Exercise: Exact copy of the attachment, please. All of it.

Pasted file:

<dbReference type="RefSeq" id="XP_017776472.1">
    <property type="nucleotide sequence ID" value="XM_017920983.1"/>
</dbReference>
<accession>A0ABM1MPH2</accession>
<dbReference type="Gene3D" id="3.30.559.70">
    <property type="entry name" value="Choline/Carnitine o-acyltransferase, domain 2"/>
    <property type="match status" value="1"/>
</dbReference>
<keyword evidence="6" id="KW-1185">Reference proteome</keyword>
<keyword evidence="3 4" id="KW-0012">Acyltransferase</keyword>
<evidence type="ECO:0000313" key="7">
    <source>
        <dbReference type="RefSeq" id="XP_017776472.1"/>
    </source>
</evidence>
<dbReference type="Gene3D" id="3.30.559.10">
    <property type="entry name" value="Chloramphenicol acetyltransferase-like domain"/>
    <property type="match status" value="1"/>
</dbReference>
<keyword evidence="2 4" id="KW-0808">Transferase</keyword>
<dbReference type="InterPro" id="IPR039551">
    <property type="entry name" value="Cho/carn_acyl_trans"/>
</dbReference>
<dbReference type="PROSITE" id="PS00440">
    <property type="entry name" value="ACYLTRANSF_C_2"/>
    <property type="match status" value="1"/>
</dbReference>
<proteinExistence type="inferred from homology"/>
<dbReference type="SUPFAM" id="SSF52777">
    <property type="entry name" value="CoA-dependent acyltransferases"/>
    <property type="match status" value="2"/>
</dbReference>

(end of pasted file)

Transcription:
<dbReference type="RefSeq" id="XP_017776472.1">
    <property type="nucleotide sequence ID" value="XM_017920983.1"/>
</dbReference>
<accession>A0ABM1MPH2</accession>
<dbReference type="Gene3D" id="3.30.559.70">
    <property type="entry name" value="Choline/Carnitine o-acyltransferase, domain 2"/>
    <property type="match status" value="1"/>
</dbReference>
<keyword evidence="6" id="KW-1185">Reference proteome</keyword>
<keyword evidence="3 4" id="KW-0012">Acyltransferase</keyword>
<evidence type="ECO:0000313" key="7">
    <source>
        <dbReference type="RefSeq" id="XP_017776472.1"/>
    </source>
</evidence>
<dbReference type="Gene3D" id="3.30.559.10">
    <property type="entry name" value="Chloramphenicol acetyltransferase-like domain"/>
    <property type="match status" value="1"/>
</dbReference>
<keyword evidence="2 4" id="KW-0808">Transferase</keyword>
<dbReference type="InterPro" id="IPR039551">
    <property type="entry name" value="Cho/carn_acyl_trans"/>
</dbReference>
<dbReference type="PROSITE" id="PS00440">
    <property type="entry name" value="ACYLTRANSF_C_2"/>
    <property type="match status" value="1"/>
</dbReference>
<proteinExistence type="inferred from homology"/>
<dbReference type="SUPFAM" id="SSF52777">
    <property type="entry name" value="CoA-dependent acyltransferases"/>
    <property type="match status" value="2"/>
</dbReference>